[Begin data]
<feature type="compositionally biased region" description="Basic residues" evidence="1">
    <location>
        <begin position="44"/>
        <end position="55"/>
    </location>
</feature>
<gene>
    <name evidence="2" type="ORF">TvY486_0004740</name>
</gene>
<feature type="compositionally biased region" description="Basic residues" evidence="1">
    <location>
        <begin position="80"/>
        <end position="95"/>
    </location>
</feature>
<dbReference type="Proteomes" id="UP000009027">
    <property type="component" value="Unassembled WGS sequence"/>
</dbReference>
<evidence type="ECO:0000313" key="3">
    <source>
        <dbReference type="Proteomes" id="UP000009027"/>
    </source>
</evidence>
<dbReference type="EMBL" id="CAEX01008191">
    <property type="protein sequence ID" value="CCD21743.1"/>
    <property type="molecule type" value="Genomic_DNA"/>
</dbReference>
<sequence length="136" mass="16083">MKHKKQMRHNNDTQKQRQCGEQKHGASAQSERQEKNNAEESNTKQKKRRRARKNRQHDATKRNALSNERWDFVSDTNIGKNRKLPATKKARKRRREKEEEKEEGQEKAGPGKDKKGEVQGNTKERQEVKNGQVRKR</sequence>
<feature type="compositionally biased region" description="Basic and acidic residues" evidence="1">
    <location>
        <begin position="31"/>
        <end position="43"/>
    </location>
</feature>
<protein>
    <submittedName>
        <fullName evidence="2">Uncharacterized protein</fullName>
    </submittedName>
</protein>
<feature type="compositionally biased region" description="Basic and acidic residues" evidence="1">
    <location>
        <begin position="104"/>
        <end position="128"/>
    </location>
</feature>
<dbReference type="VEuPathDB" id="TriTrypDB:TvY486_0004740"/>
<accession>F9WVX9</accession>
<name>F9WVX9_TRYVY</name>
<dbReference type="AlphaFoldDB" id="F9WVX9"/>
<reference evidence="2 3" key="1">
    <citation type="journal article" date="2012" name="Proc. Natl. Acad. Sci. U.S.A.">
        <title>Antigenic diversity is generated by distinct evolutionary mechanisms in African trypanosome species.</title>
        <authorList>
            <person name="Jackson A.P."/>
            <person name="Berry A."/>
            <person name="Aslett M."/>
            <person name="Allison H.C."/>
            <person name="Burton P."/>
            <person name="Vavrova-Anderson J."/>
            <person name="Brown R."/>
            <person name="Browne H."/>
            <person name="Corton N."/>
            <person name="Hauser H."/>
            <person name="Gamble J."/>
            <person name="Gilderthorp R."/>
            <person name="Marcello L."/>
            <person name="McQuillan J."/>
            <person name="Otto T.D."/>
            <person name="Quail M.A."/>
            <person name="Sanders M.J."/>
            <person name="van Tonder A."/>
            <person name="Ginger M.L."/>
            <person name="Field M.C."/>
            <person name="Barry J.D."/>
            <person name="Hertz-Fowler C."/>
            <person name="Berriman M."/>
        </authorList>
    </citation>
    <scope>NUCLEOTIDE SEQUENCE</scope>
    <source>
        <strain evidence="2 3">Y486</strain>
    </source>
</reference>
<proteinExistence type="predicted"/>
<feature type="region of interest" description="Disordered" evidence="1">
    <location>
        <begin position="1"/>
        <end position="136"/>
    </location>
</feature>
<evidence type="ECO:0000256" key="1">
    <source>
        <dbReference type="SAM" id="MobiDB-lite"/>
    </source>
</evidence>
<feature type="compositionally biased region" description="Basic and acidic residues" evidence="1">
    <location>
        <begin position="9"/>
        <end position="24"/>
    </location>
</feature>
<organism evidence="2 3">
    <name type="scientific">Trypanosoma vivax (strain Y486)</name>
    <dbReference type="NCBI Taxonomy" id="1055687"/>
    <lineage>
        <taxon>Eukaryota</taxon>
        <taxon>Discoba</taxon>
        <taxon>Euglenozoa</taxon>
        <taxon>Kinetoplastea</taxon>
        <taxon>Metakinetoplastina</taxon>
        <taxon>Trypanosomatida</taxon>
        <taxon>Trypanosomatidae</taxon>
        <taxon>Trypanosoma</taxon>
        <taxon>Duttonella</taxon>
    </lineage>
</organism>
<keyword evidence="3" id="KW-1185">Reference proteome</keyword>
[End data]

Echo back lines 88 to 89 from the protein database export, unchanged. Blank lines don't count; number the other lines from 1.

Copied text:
        <end position="136"/>
    </location>